Thixotropic sand and fluidised bed

Public summary: 

Find out more about quicksand and how sand can behave like a fluid.

Looking at floating and sinking using a bed of sand
Useful information
Kit List: 

# Sand - about 2.5cm in a washing up bowl
# fluidised Bed
# reversible hoover - small variac
# Fluidised bed sand (finer and more uniform than normal)
# Things of a range of densities that can be floated/sunk in the dry sand, similar set to go in water/thixotropic sand.. wood, rocks
# Dustpan and brush
# Container of water

Packing Away: 

Drain out water, retain sand for re-use.

Frequency of use: 

Thixotropic sand

Just add water to sand until it is thixotropic - this is a bit more of a challenge than the cornflour, but if the surface is actually wet it normally works.

Get the kids to build a sandcastle, then shake the bucket and the sand should slowly liquefy

Because the sand is much heavier it squashes the water from between the grains just by its weight, so the only way you can get the lubrication back is to shake them apart so the water can get in between.

The ground liquifying is a big problem during earthquakes, and can often cause more damage than the shaking itself, eg in a 1964 Niigata earthquake in Japan.

Fluidised bed:

Fill bed with sand, attach hoover in blow mode (attach pipe under cover in the middle). The hoover is a bit powerful, so it is a good idea to vent some of the air out the side to avoid blowing all the sand everywhere, we should have a device for doing this, but something may have to be manufactured using gaffer tape.

Get them to feel the sand without air, then get them to feel it as you turn the air on. It will suddenly feel light, will flow easily and almost behave like a liquid - you can float and sink things in it - you should be able to float things in it that won't float in water.

You can get the child to bury things that float in it, then blow air and they will float up, and vice versa

Basically the sand particles can't move past one another normally as they are touching, but if you blow sand between them the bounce around and can joggle past one another. You can look at it like a blown up model of a liquid with all the particles joggling around so it will flow.

It is used to move things like flour around (which is why you can transport it in tankers.) Also as a way of doing reactions where you need a large surface area eg burning things well.

Fluidised beds are used for burning coal in power stations, as you get a really large surface area, and you can add Sulphur and Nitrogen Oxide scrubbers as lumps in the fluidised bed.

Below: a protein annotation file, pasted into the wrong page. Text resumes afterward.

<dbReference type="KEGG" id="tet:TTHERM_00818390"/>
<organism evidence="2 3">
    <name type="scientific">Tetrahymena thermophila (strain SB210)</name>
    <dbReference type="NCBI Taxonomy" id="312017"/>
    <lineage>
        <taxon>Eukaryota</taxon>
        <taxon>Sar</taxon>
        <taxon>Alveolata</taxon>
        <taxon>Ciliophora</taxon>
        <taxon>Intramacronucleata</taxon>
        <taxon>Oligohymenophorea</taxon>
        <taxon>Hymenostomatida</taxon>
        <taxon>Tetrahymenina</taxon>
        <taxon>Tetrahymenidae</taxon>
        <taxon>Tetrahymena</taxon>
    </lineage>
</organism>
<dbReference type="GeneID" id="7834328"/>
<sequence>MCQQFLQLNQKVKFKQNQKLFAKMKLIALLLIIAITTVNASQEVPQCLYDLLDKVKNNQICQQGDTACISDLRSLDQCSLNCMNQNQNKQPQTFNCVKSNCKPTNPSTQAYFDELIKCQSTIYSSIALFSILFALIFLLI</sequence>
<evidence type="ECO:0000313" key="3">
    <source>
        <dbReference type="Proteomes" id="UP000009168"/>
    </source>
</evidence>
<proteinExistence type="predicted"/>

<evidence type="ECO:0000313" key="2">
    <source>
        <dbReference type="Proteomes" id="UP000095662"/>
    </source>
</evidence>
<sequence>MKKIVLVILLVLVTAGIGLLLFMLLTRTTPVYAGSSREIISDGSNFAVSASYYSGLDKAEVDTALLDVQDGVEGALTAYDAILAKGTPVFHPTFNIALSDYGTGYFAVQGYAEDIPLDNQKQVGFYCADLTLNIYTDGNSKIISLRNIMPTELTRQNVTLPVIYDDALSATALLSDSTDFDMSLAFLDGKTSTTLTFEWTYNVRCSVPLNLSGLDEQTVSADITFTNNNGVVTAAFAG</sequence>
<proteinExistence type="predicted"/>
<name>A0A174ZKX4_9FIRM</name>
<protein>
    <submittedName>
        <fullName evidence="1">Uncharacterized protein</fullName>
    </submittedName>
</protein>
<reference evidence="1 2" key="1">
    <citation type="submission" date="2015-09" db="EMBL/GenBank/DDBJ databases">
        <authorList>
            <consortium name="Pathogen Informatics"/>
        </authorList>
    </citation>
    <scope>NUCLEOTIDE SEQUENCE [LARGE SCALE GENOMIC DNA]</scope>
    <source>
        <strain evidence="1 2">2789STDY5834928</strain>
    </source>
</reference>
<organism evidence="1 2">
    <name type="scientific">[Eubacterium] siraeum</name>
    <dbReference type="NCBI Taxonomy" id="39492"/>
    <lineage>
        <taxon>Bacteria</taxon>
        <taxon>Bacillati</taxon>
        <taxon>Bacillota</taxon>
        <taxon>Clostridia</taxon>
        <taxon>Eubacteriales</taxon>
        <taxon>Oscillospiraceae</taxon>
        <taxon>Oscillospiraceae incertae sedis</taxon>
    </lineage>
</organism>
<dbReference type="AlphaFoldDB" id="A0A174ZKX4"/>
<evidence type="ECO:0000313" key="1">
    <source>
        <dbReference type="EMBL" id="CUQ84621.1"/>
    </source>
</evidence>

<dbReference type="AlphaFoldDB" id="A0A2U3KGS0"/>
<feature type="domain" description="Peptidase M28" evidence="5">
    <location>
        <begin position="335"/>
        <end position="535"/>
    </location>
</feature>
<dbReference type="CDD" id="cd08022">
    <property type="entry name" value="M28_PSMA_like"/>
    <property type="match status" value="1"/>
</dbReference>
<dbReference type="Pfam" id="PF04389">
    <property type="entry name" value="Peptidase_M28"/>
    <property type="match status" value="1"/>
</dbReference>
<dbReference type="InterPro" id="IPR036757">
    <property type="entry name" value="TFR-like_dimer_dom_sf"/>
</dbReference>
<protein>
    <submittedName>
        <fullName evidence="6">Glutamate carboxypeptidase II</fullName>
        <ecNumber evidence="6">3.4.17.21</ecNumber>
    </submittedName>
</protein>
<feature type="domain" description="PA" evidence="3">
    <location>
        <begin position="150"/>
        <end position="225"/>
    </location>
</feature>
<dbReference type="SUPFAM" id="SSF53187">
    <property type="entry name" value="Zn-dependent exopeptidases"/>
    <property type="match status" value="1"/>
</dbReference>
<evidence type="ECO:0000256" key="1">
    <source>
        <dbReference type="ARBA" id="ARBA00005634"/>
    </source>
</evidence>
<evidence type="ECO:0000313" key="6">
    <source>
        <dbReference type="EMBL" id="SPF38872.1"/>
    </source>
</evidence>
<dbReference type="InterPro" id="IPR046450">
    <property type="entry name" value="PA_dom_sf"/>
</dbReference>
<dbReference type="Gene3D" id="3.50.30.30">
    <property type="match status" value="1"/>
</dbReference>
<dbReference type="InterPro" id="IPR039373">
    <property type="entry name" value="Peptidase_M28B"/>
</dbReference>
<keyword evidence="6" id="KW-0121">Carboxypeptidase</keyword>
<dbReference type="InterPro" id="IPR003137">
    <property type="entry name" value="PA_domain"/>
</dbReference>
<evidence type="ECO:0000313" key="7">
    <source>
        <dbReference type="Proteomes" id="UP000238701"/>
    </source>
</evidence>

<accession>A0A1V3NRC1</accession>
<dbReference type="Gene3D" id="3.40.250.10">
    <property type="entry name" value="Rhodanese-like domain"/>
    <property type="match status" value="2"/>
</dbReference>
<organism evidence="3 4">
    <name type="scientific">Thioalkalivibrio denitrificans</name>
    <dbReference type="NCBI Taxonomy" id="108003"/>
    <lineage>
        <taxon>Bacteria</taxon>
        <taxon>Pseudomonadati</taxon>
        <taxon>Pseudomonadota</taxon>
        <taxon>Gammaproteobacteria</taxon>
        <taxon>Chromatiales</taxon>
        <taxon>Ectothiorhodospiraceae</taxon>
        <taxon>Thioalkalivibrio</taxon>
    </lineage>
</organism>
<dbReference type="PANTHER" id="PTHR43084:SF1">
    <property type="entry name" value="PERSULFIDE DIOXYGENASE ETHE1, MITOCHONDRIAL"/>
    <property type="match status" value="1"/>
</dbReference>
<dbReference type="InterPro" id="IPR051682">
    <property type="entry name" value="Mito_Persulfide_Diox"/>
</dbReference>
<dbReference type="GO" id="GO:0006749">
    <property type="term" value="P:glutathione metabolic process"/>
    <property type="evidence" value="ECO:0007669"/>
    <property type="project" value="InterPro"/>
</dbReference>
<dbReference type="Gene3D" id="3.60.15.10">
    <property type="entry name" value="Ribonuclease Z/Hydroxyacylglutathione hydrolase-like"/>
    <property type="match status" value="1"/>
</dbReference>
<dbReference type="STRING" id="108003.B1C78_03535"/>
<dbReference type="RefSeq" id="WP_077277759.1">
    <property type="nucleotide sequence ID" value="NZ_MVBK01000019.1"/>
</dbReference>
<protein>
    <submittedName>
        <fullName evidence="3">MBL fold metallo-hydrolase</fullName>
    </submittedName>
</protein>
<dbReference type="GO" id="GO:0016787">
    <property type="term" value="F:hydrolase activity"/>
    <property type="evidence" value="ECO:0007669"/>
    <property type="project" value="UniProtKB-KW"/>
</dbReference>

This also has a similarity to quicksand, if you have a (water) spring under sand, it can fluidise the sand which you can sink into (the water acts like the air in this demonstration). This is particularly dangerous in big sandy tidal flats, as when the tide comes up, you can get water trapped under an impermeable layer, and when you walk over the top you can release this, liquefying the sand you are standing on, which will then solidify again, leaving you stuck in the sand with the tide coming in!

Risk Assessment
Date risk assesment last checked: 
Fri, 31/01/2020
Risk assesment checked by: 
Beatrix Huissoon
Date risk assesment double checked: 
Sun, 02/02/2020
Risk assesment double-checked by: 
Risk Assessment: 

Blowing air through sand, making it flow like a fluid (and allowing more/less dense items to sink/float through it).


Hazard Risk Affected person(s) Likelihood Severity Overall Mitigation Likelihood Severity Overall
Sand Blowing sand into people's eyes/faces. Public 4 3 12 Set up carefully, using blower on low power, work out correct air flow rate for amount of sand used. Less sand needs lower flow, important to work out correct settings on set-up (without the public sticking their heads over the bed) and to make sure if anything changes (for example some of the sand is tipped out).
Call first aider in event of injury.
If sand gets into eyes, discourage rubbing (sand may scratch), sterile eye wash should be used to flush it out (by a trained first aider).
2 3 6
Sand underfoot Sand on a hard, smooth surface can be a lubricant/slip hazard. All 4 3 12 Use play-pit type sand (less dusty).
Keep an eye on the floor, and use a dust-pan and brush to clean up if necessary.
Call first aider in event of injury.
2 3 6
Spillages Spilt water is also a slip hazard All 4 3 12 Mop up any water immediately. Use wet floor sign if necessary.
Call first aider in event of injury.
2 3 6
Water and electronic components CHaOS committee adding water to electronic components may cause a hazard. All 4 4 16 Do not pour water into the electrical equipment.
See electrical parts RA.
If electrical equipment is soaked, unplug, disassemble and put on a radiator
1 4 4
Sand Wet sand from fluidised bed getting transferred to child’s hands then into eyes. Public 4 3 12 Ensure experiment is set up near sink to wash hands in afterwards, Demonstrator ensure children wash hands after demonstration.
If sand gets into eyes, discourage rubbing (sand may scratch), Call first aider. Sterile eye wash should be used to flush it out, only administer if trained and confident.
2 3 6
Container pressure Explosion due to pressure drop across container. All 3 3 9 Check for cracks before use. Do not use if cracked.
Call first aider in event of injury.
2 3 6
This experiment contains mains electrical parts, see separate risk assessment.
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